Title and statement of responsibility area
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- Textual record
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CA ON00380 1979.007-3-5
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Dates of creation area
1871-1893, 1943-1964 (Creation)
- Magrath family, Erindale
Physical description area
1 volume of textual records
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Name of creator
James Magrath (1769-1851) was a Church of England clergyman who immigrated to Canada from Ireland with his wife and five children. He built Erindale, the Magrath family estate, near the Credit River in Toronto Township.
Magrath was born in County Roscommon, Ireland. After completing his studies at Trinity College Dublin in 1800, he was ordained and eventually became the rector of the Parish of Shankill. Due to conditions in Ireland which limited opportunities for his children, he left for England in 1826, seeking an appointment to a mission in the North American colonies. He was advised by the Society for the Propagation of the Gospel to leave for Canada before being formally appointed.
In May of 1827 at the age of 58, James Magrath, together with his family travelled to York (now Toronto) via Quebec bringing with them seven tons of luggage. His household included his wife Mary, his children Thomas Williams (23), James (21), Charles Eneas (20), William Melchior (14), and Anna Cordelia (9), his nephew Charles Alley, and a female servant.
Once in Upper Canada, Magrath sought to acquire both land and a clerical appointment favouring areas near York. He purchased 700 acres near the Credit River in Toronto Township, having been appointed rector of the newly built St. Peter's Church (the Toronto Mission) thanks to the influence of Colonel Peter Adamson. He was formerly appointed to the mission by Bishop Stewart (of Quebec). As rector Magrath was charged with building up his sparse congregation under the authority of Bishop John Strachan of York. He also reported on the occasional visit to the Credit Indian Village at the Credit (also known as the Credit Mission); however because the village was a Methodist mission he did not attempt to involve himself further in its affairs.
The Magrath family built up a large farming estate with a main house named "Erindale." The family was influential in Toronto Township, arousing both public admiration and ire. The latter half of the Magrath's ministry was constrained by his ill health and marked by his concern for the welfare of Erindale, his children, and their growing families. He died in 1851.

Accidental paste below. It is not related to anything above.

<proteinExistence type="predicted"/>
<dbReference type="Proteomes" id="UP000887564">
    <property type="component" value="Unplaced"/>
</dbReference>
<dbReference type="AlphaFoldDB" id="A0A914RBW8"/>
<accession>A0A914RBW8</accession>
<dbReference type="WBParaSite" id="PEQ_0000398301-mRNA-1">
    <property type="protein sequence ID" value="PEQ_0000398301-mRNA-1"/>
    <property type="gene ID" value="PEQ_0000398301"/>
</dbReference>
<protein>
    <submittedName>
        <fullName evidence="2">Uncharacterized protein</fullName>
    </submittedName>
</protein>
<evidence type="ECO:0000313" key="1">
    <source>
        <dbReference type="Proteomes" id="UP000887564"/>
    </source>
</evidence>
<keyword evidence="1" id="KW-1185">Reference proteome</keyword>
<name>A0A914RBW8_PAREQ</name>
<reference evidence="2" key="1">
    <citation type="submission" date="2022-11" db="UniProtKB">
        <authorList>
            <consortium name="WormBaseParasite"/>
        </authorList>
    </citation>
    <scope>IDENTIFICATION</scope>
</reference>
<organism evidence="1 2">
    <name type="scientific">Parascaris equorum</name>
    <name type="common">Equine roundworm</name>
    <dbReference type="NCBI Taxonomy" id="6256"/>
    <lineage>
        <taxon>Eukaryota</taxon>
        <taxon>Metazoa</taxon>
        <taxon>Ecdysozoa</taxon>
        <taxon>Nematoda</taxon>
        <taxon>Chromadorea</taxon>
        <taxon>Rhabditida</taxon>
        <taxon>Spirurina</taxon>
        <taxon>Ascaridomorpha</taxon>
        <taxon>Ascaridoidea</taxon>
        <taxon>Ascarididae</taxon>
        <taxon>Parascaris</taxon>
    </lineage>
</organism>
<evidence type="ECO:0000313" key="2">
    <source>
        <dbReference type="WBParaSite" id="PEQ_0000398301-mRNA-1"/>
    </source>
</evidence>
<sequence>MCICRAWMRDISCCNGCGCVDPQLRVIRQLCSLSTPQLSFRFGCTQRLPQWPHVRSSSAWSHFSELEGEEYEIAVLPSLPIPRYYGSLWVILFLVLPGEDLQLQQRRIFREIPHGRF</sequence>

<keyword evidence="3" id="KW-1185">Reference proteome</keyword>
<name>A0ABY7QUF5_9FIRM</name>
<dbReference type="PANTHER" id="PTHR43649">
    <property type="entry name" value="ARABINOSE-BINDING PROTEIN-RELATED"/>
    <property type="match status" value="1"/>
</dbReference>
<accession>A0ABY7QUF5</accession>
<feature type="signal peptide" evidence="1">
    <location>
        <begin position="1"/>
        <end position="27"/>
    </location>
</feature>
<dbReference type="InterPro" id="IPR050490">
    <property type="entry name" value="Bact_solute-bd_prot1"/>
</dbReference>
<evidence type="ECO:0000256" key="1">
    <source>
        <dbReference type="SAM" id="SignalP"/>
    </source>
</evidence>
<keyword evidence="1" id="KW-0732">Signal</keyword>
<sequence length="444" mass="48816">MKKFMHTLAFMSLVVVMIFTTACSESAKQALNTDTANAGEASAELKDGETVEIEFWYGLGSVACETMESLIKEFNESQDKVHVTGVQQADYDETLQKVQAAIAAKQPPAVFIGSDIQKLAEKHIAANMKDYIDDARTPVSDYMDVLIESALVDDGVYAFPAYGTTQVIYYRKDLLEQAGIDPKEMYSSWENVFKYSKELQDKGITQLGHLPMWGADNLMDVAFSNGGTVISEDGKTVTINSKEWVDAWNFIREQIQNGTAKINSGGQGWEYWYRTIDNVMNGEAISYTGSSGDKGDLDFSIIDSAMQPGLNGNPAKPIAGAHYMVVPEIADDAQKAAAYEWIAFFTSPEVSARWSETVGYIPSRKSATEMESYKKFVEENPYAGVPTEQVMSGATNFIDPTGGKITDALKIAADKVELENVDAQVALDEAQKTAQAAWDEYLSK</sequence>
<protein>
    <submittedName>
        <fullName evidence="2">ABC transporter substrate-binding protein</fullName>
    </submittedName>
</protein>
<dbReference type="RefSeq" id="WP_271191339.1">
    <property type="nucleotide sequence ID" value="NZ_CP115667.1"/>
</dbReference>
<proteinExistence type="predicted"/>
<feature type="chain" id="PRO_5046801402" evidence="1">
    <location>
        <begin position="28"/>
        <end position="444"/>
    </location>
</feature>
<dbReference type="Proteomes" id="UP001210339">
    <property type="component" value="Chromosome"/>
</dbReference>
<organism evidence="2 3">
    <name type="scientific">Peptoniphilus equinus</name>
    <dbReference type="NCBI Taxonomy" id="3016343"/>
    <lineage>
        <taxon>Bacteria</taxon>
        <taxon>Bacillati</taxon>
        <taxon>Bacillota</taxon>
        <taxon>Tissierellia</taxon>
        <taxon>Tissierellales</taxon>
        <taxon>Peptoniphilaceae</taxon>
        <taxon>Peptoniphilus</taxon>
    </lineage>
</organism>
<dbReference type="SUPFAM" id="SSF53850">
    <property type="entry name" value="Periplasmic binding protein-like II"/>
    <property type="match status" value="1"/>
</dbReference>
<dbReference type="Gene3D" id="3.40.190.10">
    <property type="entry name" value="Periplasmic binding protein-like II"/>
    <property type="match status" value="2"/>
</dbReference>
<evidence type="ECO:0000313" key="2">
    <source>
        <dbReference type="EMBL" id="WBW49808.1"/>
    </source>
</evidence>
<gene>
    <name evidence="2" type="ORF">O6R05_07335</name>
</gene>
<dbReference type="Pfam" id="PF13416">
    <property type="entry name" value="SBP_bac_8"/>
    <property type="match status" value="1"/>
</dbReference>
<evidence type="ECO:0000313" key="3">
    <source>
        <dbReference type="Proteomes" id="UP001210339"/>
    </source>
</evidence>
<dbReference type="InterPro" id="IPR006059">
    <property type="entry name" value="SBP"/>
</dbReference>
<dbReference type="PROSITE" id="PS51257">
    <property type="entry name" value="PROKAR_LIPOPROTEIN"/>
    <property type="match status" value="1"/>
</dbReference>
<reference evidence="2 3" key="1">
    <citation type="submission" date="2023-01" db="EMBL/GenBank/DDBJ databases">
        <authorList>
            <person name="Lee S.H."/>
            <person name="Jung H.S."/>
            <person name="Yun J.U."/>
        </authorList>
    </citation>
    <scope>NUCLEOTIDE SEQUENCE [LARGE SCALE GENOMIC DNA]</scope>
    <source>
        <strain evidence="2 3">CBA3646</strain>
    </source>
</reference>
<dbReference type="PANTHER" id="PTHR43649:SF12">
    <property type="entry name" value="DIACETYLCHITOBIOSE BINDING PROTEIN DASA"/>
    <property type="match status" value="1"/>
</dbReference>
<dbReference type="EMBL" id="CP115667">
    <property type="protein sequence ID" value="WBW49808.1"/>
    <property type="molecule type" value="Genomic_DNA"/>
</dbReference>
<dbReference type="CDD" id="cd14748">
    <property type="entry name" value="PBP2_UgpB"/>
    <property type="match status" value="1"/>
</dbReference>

William Magrath took over management of the Erindale estate. He also kept a store for a time. His daughter Mary married Arthur Harris of the Harris family of Benares in Clarkson. James Magrath was variously a proprietor of a general store, Credit postmaster, church warden at St. Peter's, and justice of the peace. Charles Magrath studied and then practised law in Toronto and served on the council of Trinity College. Thomas Magrath, who had once studied law at Trinity College Dublin before emigrating, became best known in Canada as a sportsman, a pursuit on which he wrote and published. Anna Magrath tended to the domestic affairs of Erindale.
In 1867 the original Erindale farmhouse was destroyed by fire. Another more extensive house was built the same year. In 1900 the village of Springfield-on-the-Credit (once called Credit) in Toronto Township (now Mississauga) was named Erindale after the neighbouring Magrath house and estate.
Note that the early fortunes of the Magraths in Canada found a wider audience due to the 1833 publication in Ireland and Britain of some of Thomas' letters (not those in this fonds) in a book entitled Authentic Letters from Upper Canada. This volume, edited by Thomas Radcliff, a Magrath family friend, was a contribution to literature aimed at potential emigrants. The book was republished in 1952 as part of the Pioneer Books series by Macmillan, Canada.
Radcliff, Thomas, ed. Authentic Letters from Upper Canada. Toronto: MacMillan, 1953.
Banks, John. “The Reverend James Magrath: Family Man and Anglican Cleric.” Ontario History 55, No. 3 (1963): 131-142.
Scope and content
File consists of a ledger notebook used by different family members at different times. In the nineteenth century the book was used to record what appears to be posthumous financial information regarding the estate of William Magrath. In the mid-twentieth century the book was used by Naomi Harris at "Benares" (Clarkson, Ontario) to record lists of stocks and payments to "Huron St. accounts." Harris notes that she is using an old book of grandfather's.